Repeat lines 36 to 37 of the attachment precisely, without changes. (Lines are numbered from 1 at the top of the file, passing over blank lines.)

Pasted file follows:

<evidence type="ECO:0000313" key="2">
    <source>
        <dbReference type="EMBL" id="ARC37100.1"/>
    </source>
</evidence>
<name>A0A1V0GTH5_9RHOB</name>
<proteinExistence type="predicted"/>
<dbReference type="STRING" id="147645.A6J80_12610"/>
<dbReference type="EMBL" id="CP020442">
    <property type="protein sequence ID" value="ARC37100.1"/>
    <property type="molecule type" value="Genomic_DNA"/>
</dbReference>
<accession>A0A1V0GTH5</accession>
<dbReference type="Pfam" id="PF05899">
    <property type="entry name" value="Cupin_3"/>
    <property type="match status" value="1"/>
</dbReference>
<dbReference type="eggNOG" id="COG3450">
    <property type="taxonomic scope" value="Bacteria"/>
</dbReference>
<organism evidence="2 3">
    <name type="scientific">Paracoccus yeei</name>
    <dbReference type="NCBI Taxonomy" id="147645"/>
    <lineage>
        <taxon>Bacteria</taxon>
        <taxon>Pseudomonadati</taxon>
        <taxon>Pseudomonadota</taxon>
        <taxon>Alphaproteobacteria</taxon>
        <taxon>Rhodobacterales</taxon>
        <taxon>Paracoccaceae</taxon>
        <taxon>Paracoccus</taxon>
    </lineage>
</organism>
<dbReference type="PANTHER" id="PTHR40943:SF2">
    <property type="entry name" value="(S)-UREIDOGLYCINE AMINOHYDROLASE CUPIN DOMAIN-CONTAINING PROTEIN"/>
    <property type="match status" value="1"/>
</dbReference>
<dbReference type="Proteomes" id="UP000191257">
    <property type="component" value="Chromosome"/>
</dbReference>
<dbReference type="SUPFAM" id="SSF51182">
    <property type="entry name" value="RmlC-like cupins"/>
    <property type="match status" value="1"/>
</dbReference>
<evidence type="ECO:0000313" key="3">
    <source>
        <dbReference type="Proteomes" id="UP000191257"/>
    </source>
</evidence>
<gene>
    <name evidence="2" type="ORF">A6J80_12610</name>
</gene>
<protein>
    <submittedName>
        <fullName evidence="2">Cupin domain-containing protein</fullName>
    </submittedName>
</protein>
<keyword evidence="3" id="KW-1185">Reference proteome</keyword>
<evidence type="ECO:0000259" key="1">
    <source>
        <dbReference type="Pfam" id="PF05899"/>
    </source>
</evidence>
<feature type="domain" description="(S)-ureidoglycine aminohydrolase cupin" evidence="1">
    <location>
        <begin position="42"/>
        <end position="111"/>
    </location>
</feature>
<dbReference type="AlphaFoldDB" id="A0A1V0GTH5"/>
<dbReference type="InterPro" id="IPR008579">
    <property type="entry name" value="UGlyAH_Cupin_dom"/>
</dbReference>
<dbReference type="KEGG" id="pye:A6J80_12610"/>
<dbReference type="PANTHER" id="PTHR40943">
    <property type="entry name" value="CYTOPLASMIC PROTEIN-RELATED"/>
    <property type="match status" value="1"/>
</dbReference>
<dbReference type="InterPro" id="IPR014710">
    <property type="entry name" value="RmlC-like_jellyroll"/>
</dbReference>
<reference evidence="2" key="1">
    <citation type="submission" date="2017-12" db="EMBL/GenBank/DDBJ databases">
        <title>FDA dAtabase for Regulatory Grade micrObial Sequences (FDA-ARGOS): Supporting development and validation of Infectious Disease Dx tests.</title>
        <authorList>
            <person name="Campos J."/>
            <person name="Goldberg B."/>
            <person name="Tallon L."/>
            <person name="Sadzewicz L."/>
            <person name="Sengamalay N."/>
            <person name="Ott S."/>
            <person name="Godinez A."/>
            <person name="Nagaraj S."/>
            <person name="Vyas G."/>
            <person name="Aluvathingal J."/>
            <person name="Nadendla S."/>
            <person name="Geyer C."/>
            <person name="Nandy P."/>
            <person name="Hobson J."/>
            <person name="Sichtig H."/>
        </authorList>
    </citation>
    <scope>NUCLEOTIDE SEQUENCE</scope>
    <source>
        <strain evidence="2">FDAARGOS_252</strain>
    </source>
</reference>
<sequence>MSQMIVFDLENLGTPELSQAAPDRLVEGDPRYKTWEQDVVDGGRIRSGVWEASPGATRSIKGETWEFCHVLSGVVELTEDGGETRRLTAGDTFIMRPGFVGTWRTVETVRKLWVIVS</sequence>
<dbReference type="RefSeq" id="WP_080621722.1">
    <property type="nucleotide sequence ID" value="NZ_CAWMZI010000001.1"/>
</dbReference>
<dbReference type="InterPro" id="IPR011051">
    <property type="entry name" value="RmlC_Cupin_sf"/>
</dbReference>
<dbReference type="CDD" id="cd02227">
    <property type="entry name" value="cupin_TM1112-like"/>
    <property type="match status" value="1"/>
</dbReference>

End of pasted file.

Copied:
    <property type="match status" value="1"/>
</dbReference>